Qi Gong

Qi Gong (Chi Kung)

Qi Gong is the utilisation of the qi (energy) inside and around our bodies. The training of Qi Gong often follows the path of learning to cultivate qi, becoming aware of and strengthening qi, then increasing the use of qi within the body. There are 3 main uses for qi, the most common being for health and relaxation. Qi Gong exercises can be meditative or vigorous and serve to maximise the body’s potential for using the energy. This is done through improved alignment and posture, opening and using channels/meridians within the body, and a precise focus on breathing methods. With increased qi flow through these meridians, comes less muscular tension, calmness of mind, and reduced ‘blocks’ along the meridians. Chinese medicine theory is largely based on injuries, disease and sickness being treated through the removal of these blockages which are symptomatic of the problem.

Another use for Qi Gong training is to increase the attacking efficiency of your kung fu techniques. This may be through Iron Palm techniques where physical conditioning, herbal ointments and Qi Gong are combined. Another example would be through Fa Jing (explosive power). This is what was demonstrated by Bruce Lee with his famous one inch punch. see here

Your defensive efficiency can be increased through qi gong as well. Iron Shirt training trains the body to withstand blows. This is both through conditioning and directing of energy to parts of the body to reinforce the impact.

The very nature of practicing Qi Gong keeps your mind calm, your senses sharp, and muscles relaxed. This maximises your ability to do any task be it physical or mental. Qi Gong is the underlying tool which is used within Tai Ji, Xing Yi and Ba Gua.

Qi Gong is taught in conjunction with our Tai Ji and Xing Yi curriculums. This internal class utilises Qi Gong to correctly perform the techniques and routines. Your instructors are Shifu Richard Nicholls and  Shifu Kevin The.


We hold evening classes around Brisbane in several locations each week. We cater for all paces and levels, from beginner to advanced. Please click here for our timetable. Your first lesson is free.


  • Holding Mountain Stance
  • Holding Ball Stance

QI GONG WALK (Warm down walking)

    • Hands around neck
    • Swing arms
    • Arms & hips circling
    • Knee raises
    • Shoulder revolutions
    • “Carry rock over back”
    • Snake wave up & down
    • Step back & kick up

These 9 exercises are designed specifically to work on warming up various parts of the spine from the brain stem right down to the coccyx. The result is a loosened up spine with less qi channel blockages, therefore enabling a more successful qi gong session.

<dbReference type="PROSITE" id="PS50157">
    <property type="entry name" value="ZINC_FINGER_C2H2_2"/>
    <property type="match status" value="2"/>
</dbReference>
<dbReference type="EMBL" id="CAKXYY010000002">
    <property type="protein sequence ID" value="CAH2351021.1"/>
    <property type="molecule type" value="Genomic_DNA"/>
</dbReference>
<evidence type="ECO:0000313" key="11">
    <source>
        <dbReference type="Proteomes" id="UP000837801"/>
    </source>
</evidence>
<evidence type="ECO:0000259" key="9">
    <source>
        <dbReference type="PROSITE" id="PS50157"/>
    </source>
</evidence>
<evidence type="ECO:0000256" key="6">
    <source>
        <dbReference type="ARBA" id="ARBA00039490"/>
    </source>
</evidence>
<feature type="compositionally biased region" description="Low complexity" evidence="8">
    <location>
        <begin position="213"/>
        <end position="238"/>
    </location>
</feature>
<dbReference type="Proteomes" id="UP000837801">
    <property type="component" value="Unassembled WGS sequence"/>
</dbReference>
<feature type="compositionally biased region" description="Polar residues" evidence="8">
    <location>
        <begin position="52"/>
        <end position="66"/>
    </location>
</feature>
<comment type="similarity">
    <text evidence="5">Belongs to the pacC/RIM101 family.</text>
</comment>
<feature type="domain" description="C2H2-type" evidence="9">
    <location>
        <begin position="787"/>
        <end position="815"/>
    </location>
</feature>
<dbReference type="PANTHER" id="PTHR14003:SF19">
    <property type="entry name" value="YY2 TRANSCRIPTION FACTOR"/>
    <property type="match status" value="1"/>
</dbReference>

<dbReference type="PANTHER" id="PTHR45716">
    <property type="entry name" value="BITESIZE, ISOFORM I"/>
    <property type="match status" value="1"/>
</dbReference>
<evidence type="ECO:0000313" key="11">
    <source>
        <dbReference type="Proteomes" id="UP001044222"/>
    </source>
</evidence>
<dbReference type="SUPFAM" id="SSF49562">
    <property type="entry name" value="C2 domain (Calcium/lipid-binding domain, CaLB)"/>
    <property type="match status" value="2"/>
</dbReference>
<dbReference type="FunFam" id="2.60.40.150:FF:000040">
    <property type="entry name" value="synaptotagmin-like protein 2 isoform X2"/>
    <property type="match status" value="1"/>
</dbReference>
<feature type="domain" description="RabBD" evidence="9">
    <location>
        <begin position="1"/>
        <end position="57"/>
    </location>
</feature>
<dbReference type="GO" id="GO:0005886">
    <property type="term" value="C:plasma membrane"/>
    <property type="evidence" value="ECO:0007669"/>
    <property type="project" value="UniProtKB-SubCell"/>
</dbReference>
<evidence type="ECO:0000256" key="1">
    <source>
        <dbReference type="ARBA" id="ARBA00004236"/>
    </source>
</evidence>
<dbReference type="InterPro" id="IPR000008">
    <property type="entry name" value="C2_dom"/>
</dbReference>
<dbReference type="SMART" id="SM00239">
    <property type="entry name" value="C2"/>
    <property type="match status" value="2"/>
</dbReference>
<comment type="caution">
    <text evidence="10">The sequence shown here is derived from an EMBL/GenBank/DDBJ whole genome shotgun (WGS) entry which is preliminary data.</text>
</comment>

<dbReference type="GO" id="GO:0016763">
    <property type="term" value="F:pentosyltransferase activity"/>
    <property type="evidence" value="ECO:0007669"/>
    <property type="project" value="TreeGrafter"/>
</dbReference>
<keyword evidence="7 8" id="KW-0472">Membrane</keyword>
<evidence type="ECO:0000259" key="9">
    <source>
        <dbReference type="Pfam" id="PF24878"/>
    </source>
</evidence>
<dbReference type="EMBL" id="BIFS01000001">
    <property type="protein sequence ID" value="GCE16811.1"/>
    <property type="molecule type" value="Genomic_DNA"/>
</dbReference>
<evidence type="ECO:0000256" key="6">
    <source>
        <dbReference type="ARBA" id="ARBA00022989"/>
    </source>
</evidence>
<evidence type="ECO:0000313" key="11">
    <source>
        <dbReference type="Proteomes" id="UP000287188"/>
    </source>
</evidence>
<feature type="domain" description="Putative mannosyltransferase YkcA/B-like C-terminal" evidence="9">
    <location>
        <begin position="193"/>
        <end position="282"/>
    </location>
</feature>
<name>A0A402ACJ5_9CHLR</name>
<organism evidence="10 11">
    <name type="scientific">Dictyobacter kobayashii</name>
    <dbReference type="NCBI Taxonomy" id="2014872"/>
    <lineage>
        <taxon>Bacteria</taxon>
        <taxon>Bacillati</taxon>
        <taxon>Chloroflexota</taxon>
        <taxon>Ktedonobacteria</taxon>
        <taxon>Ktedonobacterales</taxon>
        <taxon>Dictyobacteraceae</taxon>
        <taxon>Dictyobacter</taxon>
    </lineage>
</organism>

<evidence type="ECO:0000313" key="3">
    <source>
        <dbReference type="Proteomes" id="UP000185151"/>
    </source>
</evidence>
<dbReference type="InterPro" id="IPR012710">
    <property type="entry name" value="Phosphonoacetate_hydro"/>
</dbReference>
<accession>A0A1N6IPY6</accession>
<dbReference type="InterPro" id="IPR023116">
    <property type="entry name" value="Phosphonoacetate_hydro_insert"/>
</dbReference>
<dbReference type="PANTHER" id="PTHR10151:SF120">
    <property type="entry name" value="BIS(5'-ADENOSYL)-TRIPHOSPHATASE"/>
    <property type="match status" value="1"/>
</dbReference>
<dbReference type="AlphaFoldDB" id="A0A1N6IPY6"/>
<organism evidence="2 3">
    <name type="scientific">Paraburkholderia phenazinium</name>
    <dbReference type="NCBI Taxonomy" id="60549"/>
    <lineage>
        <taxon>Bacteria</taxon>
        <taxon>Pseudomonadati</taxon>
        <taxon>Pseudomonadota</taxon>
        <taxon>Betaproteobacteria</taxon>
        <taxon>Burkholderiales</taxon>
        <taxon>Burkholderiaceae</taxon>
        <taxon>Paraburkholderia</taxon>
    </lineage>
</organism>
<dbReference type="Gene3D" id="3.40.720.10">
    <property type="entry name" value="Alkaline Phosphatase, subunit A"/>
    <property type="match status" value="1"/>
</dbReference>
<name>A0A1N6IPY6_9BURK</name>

This is done by ‘floating’ one leg up and forward off the floor (to approximately knee height) whilst simultaneously raising the opposite arm upwards and forwards. The other arm lifts backwards and upwards (both arms float to shoulder height. The step is then ‘floated’ back to the floor before weight is transferred to the next step.


“Body Checks” The correct structure and alignment of the body is crucial for maximising the potential of your qi flow. Here are a few self checks you can do for yourself.

  • Feet – should be hip width apart with toes pointing parallel.
  • Knees – should be kept slightly bent and directly in line with toes.
  • Hips – very important to keep pelvis tucked under to stop strain on lower back.
  • Lower Back – if hips are tucked then lower back (spine) should have hardly any curvature.
  • Back and Torso – should be as upright and vertical as possible.
  • Chin and Jaw – should be pulled back so to sit atop the spine.
  • Head – should not tilt sideways or forwards. Should feel as if suspended by above.
  • Eyes – eyes should stay slightly open and gaze downwards (but don’t tilt head).
  • Tongue – should be touching the ridge on the hard palate just behind the top teeth. This connects a full energy circuit throughout the torso.
  • Breathing – as long and as deep as possible. Breathe in through the nostrils. Expand the abdomen as you inhale and collapse it on the exhale. Focus on (i.e breathe to) the Dan Tien located just below and behind the navel.
  • People are often confused by the seemingly contrasting directions of lifting and sinking. In fact, you do both. From the Dan Tien downwards, visualise everything grounding into the floor. From the Dan Tien upwards, you can imagine everything stretching and expanding upwards.

Other pointers: Face equator for best results. If inside keep doors closed. If outside preferably don’t do in direct wind. Better not to do when tired or hungry, or just after a meal. First thing in morning is the optimum time where the most oxygen is being released into the atmosphere by vegetation. Between 9pm and 11pm is the worst time to practice.

Meditation may cause you to experience many new sensations because you are stimulating qi flow and increasing awareness of your internal body. You will probably feel most of the feelings listed below. Any aching sensations are usually a result of incorrect posture and the muscles lacking endurance. Your body will develop with practice and eventually you will be able to hold your posture with no discomfort. This may take a few weeks or months. You may also experience other sensations not listed. Everyone is unique.


Positive Sensations

  • Sweating – a sign that the body is cleansing itself and discharging toxins.
  • Numbness/Tingling – a  sign that qi is flowing.
  • Trembling – a sign that qi is flowing.
  • Body Heat – a sign that qi is flowing. When energy flows it heats the body.
  • Feeling Asymmetrical – the body is trying to rebalance itself.
  • Yawning – a  sign that you are able to relax but perhaps are too tired.
  • Burping/Flatulence – a good sign. The body is discharging toxins.